Act leader John Banks will not seek re-election in the
2014 general election.
The news was posted to the Act website by president John
Boscawen soon after 10am this morning - an hour before a
scheduled press conference at Parliament.
Mr Boscawen said Mr Banks had decided after 36 years of
public service to spend more time on his family and private
The decision comes less than 24 hours after the High Court
ordered that Mr Banks must stand trial on allegations of
He will remain as Epsom MP and Act leader until the election.
Speaking to reporters at a press conference this morning, Mr
Banks said: "It's time for me to move on from this place''.
He referred to the sentencing of his parents 50 years ago to
long prison terms.
"I stood outside the High Court as a 17 year old absolutely
committed to a lifetime of hard work, honest endeavour and
public service to try and balance the public ledger.''
"Anyone who knows me well knows I would not file a false
return of anything."
He was now focused on the "long triangulated legal process to
clear my name''.
"I will not be saying anything more about the particulars of
the case now before the court except that I'm not fearful of
the process or where it ends.''
Mr Banks said his decision to step down was not an admission
"I'm not guilty of any offence, I have nothing to fear and
nothing to hide.''
Mr Banks said he would quit as Act Leader at the party's
annual meeting in March next year.
Mr Boscawen said the Act board would soon open nominations
for candidates to stand at the election.
"We have a number of very talented potential candidates and
we expect to name our key candidates, including a new
candidate for Epsom, by the time of our annual conference in
Epsom has been held by Act since 2005. Since 2008, Act has
supported the Government.
"The importance of this has been recognised by the voters of
Epsom, who have continued to elect an ACT MP throughout this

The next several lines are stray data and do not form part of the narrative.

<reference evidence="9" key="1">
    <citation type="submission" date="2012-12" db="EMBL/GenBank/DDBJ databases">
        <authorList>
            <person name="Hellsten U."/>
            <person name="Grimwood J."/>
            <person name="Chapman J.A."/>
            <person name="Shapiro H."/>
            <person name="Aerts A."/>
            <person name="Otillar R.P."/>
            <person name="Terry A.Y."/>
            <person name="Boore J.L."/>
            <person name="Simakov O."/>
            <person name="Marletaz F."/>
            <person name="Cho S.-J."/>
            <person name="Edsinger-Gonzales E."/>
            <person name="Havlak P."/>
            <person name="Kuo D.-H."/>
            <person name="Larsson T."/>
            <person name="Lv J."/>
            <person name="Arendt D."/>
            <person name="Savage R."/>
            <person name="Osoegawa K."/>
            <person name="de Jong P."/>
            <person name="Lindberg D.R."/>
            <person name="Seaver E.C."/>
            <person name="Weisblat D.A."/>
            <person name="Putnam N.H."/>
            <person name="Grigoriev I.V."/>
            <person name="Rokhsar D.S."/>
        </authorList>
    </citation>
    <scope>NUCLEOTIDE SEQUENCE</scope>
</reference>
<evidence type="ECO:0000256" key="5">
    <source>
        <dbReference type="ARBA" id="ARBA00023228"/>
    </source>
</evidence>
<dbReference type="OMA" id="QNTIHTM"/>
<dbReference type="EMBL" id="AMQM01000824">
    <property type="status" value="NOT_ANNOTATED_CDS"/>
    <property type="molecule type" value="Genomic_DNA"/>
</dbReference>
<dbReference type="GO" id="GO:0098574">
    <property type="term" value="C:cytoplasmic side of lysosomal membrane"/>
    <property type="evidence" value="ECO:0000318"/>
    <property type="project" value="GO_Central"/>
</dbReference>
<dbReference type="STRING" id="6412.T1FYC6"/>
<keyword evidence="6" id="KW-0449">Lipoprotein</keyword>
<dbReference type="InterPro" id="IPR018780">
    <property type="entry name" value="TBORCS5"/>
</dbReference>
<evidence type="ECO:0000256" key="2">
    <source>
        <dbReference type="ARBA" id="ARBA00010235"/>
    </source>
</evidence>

time,'' Mr Boscawen said.
Mr Boscawen said the party's board would go through the
process of selecting a new leader to replace Mr Banks when he
stepped down in March.
"This is not the end of the Act Party. The party can
Without Act in Parliament, "I fear for the National
Government'', Mr Boscawen said.
Asked whether he regretted returning to Parliament, Mr Banks
said it had been difficult.
"This is a very different place to when I arrived under
"It's much more feral, much more septic, a lot more nasty.''
He said the decision to step down was absolutely his alone.
Act needed "a circuit breaker''.
"The narrative cannot be about me.''
Mr Key said Mr Banks' had "made the right call".
"I don't think that's a tremendous surprise", he told
NewstalkZB. "I actually personally think he's a guy that's
had a very good and distinguished career in both local and
central government but I think he's made the right call for
his family and himself."
Green Party Co-leader Russel Norman said this morning's
announcement amounted to a rejection of Mr Banks by Act.
"But, sadly, New Zealand is stuck with him till the next
Dr Norman said the fact the Government was now relying on
someone facing electoral fraud charges for support called in
question the stability of John Key's Government.
"John Key will try to paint this as business as usual, but
the wheels have fallen off and he can't keep driving the
Government with just one right hand wheel."